In How You Learn Is How You Live: Using Nine Ways of Learning to Transform Your Life, we identify nine approaches to learning and life. These styles are dynamic ways of navigating the learning cycle, emphasizing some parts of the cycle over others. Learning styles are not traits or pigeonholes; they are more like a habit or steady state. Thus, styles are self-reinforcing; we find a sweet spot in the way we navigate the learning cycle and continue to perfect that approach. We lead with our preferred style and default to it when we are on automatic pilot or under stress.
Learning styles also provide a framework for understanding others whose approaches are different from yours. They are effective in helping to guide team learning.
Your Learning Style can be assessed by the Kolb Learning Styles Inventory 4.0 (KLSI 4.0) (Kolb & Kolb, 2011). The assessment identifies your personal preferred Learning Style, as well as your Learning Flexibility, that is, your ability to use back-up styles based upon the context and situation.
Initiates action to influence others and seek new opportunities. In Initiating style one networks, thinks on his or her feet and takes risks to commit to a new course of action.
Finds meaning from deep involvement in experience and relationships. In Experiencing style one is aware of emotions, sensation and intuition, and enjoys being in relationships.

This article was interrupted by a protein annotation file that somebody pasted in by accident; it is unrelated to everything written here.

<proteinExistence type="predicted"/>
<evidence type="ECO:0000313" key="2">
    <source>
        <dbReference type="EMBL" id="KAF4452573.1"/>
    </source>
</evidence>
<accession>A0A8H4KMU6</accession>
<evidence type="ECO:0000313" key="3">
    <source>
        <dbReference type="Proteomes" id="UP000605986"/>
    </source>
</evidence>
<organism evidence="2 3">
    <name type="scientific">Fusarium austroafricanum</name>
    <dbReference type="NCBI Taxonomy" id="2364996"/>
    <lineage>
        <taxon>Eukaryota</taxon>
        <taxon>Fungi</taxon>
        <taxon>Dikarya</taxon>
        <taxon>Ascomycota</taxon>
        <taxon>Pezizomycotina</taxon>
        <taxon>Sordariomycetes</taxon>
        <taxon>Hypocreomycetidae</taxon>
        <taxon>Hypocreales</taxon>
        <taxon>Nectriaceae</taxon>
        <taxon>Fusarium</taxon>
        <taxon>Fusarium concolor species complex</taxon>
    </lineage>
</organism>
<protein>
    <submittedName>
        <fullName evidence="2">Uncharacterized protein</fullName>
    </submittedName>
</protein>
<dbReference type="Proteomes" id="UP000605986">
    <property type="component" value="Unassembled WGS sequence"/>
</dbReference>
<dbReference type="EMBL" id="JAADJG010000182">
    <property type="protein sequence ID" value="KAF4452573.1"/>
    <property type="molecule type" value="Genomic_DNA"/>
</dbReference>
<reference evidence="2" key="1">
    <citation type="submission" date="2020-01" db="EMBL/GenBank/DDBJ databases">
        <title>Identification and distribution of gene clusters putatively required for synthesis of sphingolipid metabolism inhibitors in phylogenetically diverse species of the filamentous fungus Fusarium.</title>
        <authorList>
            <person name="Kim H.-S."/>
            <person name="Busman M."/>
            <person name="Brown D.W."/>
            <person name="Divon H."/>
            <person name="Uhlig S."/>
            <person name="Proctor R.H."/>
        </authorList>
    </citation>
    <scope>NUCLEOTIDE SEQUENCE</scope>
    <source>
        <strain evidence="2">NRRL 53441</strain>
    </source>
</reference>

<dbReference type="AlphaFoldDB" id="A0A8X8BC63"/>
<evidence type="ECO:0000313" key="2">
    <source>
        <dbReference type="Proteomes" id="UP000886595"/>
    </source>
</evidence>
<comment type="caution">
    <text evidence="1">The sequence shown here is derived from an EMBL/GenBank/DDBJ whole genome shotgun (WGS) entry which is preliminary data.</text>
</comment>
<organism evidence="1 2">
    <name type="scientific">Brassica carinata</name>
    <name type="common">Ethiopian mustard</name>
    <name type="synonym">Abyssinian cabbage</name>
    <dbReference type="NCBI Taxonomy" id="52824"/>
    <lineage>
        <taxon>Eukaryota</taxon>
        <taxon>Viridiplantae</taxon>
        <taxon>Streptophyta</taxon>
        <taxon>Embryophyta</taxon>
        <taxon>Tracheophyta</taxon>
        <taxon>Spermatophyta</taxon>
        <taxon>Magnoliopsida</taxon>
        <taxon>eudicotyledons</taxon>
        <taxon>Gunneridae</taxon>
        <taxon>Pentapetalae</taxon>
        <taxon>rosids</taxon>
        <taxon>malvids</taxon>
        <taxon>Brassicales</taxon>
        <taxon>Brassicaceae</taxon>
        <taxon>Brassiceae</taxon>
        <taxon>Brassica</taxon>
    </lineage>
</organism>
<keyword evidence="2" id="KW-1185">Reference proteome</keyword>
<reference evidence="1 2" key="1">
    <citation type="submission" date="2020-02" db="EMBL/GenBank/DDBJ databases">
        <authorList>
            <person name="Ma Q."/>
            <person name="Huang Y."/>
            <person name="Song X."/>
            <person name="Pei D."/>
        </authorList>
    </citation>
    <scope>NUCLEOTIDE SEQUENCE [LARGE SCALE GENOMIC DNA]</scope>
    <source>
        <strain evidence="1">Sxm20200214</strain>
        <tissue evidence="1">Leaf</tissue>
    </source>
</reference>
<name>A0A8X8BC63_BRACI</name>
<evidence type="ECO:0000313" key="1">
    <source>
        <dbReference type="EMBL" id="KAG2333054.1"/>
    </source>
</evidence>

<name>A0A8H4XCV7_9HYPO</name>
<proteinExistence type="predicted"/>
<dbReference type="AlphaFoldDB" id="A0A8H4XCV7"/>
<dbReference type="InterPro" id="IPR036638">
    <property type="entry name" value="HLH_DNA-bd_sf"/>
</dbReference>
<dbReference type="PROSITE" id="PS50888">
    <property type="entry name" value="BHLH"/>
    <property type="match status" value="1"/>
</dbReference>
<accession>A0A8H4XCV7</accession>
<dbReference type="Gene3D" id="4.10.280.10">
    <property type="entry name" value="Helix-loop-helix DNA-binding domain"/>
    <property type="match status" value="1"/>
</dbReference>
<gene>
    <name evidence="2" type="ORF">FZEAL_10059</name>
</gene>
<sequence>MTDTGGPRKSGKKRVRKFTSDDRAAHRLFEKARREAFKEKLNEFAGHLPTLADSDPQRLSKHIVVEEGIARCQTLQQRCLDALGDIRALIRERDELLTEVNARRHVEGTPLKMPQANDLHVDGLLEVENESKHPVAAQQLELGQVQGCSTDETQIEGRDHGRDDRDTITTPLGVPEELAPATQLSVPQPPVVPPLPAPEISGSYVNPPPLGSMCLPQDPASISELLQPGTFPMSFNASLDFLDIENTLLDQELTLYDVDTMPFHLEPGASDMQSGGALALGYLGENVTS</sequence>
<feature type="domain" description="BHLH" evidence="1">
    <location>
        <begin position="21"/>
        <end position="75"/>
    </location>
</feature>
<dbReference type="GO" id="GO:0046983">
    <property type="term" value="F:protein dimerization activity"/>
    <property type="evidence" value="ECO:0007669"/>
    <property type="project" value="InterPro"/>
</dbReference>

Creates meaning by observing and reflecting on experiences. In Imagining style one is receptive to many ideas and people, engages in possibility thinking and appreciates diversity.
Takes goal-directed action that balances accomplishments with relationships. In Acting style, one implements a plan and acts to get things done on time.
Weighs the pros and cons of acting versus reflecting and experiencing versus thinking. In Balancing style one identifies blind spots in a total situation, bridges differences between people, and flexibly adapts to shifting priorities.
Connects experience and ideas through sustained reflection. In Reflecting style one observes, takes multiple perspectives and waits to act until certain of the outcome.
Converges to choose one course of action to solve problems and achieve practical results. In Deciding style one sets performance goals, evaluates progress toward achieving them, and takes a stand.
Has capacity for disciplined involvement in abstract reasoning, mathematics and logic. In Thinking style one uses hard data to analyze solutions, frames arguments with logic and uses critical thinking.
Integrates and systematizes ideas through reflection. In Analyzing style one plans ahead to minimize mistakes, integrates information to get the full picture, and uses theories and models to test assumptions.